How did this profession of selling get such a bad reputation? Most people are suspicious of sales people. Most people think salespeople are pushy, high pressure, con-men, Charlatan, cheat, dishonest, crooked, twist your arm make you buy, say anything to get the sale, good golfers.
Because of past mistakes, most people have a negative image of sales people. What follows are the most common mistakes I’ve seen sales people make. There are in no particular order.
A common mistake sales people make is to “show up and throw up”. Sometimes when we go on a call, we are nervous. This causes sales people to talk too much. Sometimes we are ill prepared; this causes us to jabber on. Sometimes we have a difficult prospect so we do all the talking. Sometimes we’re uncomfortable with strangers and we won’t leave our comfort zone. So, we launch into our sales presentation.
This behavior is troubling and irritating to many prospects. The proper thing for a sales person to do is to “establish rapport” and then asses what the prospects wants and needs. Then you as a professional sales person have permission to present a solution. Otherwise your just one of the many who are average at our profession.
Another common mistake is being manipulative. One of the things we all hate about sales people is the feeling that they are manipulating us. Sometimes we do it without knowing it. A lot of times sales people are under the impression that’s what they are supposed to do.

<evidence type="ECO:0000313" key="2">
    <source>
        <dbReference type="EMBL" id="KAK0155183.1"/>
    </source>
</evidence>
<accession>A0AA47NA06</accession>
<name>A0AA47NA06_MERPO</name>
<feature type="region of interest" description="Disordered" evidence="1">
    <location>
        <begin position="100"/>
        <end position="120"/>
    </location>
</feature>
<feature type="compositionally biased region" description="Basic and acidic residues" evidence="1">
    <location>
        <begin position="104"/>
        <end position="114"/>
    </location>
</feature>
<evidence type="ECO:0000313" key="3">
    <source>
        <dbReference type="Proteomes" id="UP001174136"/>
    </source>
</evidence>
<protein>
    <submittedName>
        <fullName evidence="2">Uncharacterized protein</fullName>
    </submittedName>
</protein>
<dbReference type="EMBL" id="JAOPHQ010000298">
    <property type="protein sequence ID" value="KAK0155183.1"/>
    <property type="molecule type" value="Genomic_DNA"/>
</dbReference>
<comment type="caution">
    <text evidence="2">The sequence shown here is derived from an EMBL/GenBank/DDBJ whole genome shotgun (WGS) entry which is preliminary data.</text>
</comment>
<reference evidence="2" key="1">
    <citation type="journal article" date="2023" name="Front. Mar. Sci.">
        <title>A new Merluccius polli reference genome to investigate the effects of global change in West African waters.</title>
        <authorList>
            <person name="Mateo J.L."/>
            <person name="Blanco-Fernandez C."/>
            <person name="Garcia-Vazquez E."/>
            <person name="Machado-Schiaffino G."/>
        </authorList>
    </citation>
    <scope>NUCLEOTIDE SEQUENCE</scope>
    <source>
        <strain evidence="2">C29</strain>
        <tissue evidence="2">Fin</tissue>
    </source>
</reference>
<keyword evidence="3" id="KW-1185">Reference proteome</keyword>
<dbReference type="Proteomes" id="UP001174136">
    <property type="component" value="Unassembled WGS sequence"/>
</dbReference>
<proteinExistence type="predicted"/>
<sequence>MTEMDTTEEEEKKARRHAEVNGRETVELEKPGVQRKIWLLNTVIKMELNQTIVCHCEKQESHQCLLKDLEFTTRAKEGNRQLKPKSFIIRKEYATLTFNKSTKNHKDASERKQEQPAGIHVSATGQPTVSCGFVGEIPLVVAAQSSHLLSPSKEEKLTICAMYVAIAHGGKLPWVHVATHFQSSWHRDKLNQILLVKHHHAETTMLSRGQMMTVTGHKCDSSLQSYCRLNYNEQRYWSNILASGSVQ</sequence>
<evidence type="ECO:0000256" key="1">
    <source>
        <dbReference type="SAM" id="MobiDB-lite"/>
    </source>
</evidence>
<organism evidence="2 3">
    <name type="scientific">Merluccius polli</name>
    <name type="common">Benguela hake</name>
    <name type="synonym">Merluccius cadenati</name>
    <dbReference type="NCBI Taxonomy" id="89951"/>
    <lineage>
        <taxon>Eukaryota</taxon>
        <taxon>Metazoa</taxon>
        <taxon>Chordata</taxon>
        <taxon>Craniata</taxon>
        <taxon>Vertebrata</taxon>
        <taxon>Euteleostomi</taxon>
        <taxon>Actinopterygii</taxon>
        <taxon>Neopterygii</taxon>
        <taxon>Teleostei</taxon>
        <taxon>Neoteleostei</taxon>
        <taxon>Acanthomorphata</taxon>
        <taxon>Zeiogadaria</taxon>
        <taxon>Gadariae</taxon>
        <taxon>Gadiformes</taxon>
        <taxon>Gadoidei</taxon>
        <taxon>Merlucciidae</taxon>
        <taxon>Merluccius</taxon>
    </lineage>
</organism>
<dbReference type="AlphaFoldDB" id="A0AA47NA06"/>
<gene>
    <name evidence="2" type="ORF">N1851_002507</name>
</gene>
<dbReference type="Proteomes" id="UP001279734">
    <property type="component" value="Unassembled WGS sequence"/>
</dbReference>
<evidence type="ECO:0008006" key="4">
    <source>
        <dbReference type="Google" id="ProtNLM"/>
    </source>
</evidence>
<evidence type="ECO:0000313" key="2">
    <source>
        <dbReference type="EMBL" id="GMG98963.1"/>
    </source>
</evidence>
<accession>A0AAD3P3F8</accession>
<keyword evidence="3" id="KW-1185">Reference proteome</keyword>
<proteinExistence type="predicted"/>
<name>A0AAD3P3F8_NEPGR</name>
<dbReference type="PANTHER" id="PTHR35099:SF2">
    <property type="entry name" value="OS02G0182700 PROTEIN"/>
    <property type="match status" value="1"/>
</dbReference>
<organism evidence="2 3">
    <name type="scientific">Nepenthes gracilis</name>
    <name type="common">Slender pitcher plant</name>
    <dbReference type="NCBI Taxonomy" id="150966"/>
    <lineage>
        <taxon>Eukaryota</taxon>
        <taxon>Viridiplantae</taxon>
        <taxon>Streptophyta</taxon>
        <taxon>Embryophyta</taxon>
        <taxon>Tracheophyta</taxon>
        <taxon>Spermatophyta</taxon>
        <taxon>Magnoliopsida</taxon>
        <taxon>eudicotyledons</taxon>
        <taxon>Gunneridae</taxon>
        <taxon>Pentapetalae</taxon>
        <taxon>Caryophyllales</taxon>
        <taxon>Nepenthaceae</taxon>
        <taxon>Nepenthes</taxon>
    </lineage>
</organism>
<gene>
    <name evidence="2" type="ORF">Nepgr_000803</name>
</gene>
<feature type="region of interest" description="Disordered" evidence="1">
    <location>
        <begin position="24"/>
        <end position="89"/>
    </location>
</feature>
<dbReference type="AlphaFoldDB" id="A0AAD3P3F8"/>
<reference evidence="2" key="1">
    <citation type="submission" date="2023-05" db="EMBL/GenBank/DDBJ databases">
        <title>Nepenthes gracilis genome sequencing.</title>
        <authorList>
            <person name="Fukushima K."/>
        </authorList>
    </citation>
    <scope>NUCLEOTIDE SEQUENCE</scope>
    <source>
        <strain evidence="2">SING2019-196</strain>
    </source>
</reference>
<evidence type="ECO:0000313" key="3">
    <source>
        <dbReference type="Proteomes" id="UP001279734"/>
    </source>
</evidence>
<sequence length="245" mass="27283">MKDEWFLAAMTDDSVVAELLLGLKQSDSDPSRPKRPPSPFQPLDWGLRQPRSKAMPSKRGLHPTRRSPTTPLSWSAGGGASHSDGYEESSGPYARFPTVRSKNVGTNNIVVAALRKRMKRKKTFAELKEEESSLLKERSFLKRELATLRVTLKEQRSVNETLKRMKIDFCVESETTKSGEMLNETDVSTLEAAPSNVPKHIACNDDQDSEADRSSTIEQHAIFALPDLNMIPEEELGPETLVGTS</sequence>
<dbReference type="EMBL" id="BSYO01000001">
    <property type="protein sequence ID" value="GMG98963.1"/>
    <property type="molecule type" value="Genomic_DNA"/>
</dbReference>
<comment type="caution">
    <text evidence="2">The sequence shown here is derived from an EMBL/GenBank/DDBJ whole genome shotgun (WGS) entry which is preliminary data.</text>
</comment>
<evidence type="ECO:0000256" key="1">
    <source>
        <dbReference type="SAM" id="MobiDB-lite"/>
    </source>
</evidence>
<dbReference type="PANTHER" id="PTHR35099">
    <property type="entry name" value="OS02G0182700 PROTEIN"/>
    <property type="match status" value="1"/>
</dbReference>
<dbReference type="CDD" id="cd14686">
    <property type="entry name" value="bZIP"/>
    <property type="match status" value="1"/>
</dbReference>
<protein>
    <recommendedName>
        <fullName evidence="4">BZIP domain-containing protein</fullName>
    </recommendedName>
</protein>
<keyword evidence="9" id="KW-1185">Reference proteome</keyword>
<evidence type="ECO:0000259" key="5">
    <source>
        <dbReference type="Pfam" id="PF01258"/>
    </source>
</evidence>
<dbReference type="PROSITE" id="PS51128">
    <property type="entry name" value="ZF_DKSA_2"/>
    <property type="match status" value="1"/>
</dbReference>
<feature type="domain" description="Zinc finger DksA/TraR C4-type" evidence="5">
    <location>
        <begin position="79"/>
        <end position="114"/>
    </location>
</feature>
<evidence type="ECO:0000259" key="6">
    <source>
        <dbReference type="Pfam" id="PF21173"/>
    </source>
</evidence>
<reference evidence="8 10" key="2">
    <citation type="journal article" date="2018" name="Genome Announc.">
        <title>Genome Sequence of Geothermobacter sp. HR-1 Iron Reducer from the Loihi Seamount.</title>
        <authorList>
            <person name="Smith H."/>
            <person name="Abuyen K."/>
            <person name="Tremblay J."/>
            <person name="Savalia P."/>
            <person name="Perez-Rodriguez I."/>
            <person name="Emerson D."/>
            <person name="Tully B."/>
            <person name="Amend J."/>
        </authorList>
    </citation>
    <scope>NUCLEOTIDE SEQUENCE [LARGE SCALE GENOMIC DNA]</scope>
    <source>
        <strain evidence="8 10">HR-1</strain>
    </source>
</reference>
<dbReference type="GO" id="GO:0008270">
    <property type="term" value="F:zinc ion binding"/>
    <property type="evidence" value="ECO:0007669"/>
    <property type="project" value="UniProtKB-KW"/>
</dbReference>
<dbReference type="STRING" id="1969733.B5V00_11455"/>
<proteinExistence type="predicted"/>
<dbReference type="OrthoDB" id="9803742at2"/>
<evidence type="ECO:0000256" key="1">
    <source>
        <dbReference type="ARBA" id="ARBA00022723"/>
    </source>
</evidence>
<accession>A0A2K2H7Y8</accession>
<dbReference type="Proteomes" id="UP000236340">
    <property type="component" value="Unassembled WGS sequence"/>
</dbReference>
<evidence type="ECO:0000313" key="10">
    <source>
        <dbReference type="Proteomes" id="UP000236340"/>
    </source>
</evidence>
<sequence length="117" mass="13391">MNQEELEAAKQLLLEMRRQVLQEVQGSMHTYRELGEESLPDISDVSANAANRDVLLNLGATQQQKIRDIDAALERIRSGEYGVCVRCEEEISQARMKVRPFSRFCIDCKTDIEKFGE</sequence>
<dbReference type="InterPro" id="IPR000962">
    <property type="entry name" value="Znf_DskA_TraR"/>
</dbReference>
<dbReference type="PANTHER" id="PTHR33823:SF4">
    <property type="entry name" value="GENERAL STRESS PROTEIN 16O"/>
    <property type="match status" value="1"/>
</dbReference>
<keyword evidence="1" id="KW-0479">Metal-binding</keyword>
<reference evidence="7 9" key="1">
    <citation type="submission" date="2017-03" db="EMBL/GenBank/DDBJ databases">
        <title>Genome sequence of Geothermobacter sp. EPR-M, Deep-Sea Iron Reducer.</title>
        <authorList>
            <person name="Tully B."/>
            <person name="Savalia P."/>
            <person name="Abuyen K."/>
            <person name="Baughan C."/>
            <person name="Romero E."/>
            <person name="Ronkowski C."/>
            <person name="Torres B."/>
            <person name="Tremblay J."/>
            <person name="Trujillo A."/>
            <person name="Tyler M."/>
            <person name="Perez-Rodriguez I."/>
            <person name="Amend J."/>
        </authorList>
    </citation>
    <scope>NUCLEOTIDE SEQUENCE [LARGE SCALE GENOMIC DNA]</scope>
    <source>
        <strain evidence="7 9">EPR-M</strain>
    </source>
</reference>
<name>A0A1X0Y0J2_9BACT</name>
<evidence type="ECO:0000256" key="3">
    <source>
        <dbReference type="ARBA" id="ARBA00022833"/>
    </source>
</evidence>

Don’t ask closed-ended questions. Don’t ask leading questions. For example, “This would really be beneficial to you, wouldn’t it?” or “This would really help your business, wouldn’t it?” These and questions like these are manipulative. Your prospect sees through these and doesn’t like it.
No one likes faked intimacy. Many sales people don’t know how to act genuinely interested in a prospect. When you meet a prospect for the first time, you do need to establish rapport. Find a common interest or a person in common you know. However, faked intimacy makes your prospect say to themselves “He’s trying to sell me something” and at that point, the sales call is going backwards.
Along those same lines is the salesperson who says “I’ll send you that tomorrow” or “I’ll call you Tuesday” and there is no follow through on the commitment. As a sales person, everything you do and say can and will be used against you. If you tell someone you’ll do something, do it. If you don’t then the prospect begins telling themselves, “So this is the kind of service I’ll be getting”.
Never commit to do something you won’t do. Keep a to-do list for every call and follow through 100%. If you don’t, you’ll never get the trust necessary to make the sale. With follow through after the call, it’s all or nothing.
Finally closing to hard is what every prospect hates. It’s your job as a sales person to bring people to a point of decision. However, the decision making process must be completely comfortable or you probably will never make the sale.
It doesn’t matter that you “need” the sale. It doesn’t matter that your manager is pushing you. It doesn’t matter that you’re trying to win a contest. It only matters that you’re solving the customer’s problem or fulfilling their wants. Your prospect must never feel that you “really need this sale”. Your prospect must feel that your success isn’t dependent on their buying. This will never happen if you push for the sale.
Ask yourself if you’re making these mistakes. Bad habits are hard to break, but the solution begins with recognition that there is a problem. Identify your mistakes and work on correcting them day by day. If you do, your name will be raised high on the honor roll of sales people.